The Ark (Tribeca Film Festival 2016) is a revolutionary virtual reality project that puts viewers face to face with the last three northern white rhinos on earth.
Shot in California and Kenya, The Ark tells the parallel stories of the American scientists and African rangers who are struggling to protect and preserve the most endangered animals on the planet. The project is made possible by theTim Hetherington Trust, who awarded Jongsma + O'Neill the inaugural Tim Hetherington Visionary Award.
Download the Hulu VR App for Samsung Gear VR and Oculus Rift hereto experience The Ark today.
"This documentary allows viewers to get up close to the last surviving members of a critically endangered species, inventing a revolutionary new use case for VR in the process: The ability to revisit things that may not be around for much longer."
"Like Werner Herzog's Cave of Forgotten Dreams — a documentary that uses 3D to give viewers an approximation of what it's like to spend time looking at the 32,000-year-old cave paintings in France's Chauvet Cave, which has long been closed to the public — The Ark is poised to be a valuable cultural document in its own right, establishing a permanent record of an animal that's almost gone."
"O'Neill and Jongsma, the recipients of the Tim Hetherington grant, employ a ton of interesting aspects including a sci-fi-ish soundtrack and a totally innovative screen-splitting technique to bend reality in new ways. Expect more interesting things from these two in the future as we continue to experiment in the grammar of storytelling in virtual reality."
Shot in 10 countries over 4 years, the immersive documentary Empire (New York Film Festival 2013, SXSW 2014, IDFA DocLab 2014) is an epic investigation into the legacy of colonialism, and a one-of-a-kind multiplatform story experience.
A hidden synagogue in the mountains of Indonesia. A Dutch-style village in the Sri Lankan rainforest. A white separatist enclave in the South African desert.
These are a few of the communities brought to light in Empire, an Emmy-nominated, Webby-honored immersive documentary project that examines the still-unfolding legacy of Dutch colonialism. Empire employs a broad range of storytelling techniques—including nonfiction filmmaking, multi-channel video projection, and digital storytelling—to unearth the contemporary aftershocks of the world's first brush with global capitalism.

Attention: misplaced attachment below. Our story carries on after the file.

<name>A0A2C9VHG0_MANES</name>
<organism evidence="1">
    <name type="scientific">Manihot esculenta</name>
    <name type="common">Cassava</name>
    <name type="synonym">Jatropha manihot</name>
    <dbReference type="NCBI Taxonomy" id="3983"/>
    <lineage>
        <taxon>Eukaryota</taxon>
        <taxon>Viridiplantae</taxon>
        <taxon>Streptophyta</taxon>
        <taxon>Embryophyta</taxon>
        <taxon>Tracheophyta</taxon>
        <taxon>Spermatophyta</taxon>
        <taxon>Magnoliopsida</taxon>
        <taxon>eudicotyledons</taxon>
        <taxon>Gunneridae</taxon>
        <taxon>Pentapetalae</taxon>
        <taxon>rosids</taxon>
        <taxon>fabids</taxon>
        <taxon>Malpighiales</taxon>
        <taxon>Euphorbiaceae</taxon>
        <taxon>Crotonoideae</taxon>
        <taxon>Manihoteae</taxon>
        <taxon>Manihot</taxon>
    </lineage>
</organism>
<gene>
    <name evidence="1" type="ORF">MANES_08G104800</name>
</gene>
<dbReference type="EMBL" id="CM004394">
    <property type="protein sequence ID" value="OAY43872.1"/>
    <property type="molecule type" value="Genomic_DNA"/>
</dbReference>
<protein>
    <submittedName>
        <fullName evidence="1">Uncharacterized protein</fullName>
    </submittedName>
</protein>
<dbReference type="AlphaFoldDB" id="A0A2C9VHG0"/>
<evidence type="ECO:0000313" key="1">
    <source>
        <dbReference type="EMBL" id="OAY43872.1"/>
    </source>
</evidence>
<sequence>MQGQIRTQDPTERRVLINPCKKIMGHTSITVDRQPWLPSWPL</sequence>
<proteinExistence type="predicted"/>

Empire installations have shown at cultural institutions on four continents, including The Stevenson Gallery, Cape Town; The Jogja National Museum, Yogyakarta; Khoj, New Delhi; WORM, Rotterdam; and The Roy and Edna Disney Cal Arts Theater (REDCAT), Los Angeles.
The interactive Empire website was nominated for an Emmy, honored by the Webbys, and is the subject of a long-form case study from MIT's Open Documentary Lab.
What Goes Up // Must Come Down
What Goes Up // Must Come Down (in progress) is a hybrid virtual reality/video installation about Taiwan's Pingxi Sky Lantern Festival.
Each year as the celebration for the Lunar New Year winds down, tourists converge on a village just outside of Taipei to launch thousands of lanterns into the night sky. They represent the hopes of their owners, and as they soar into the darkness they make for one hell of an Instagram post. But what happens when dawn breaks, the tourists leave, and those thousands of wishes fall out of the sky? Ingeniously weaving virtual reality and conventional 2D filmmaking, Jongsma and O’Neill fuse two discrete documentaries about the Pingxi Sky Lantern Festival into a singular whole, and suggest that our dreams may have staggering, real-world consequences.
What Goes Up // Must Come Down was shot on location in Pingxi, Taiwan in February 2017 with support from the Eisenhower Fellowships USA Program.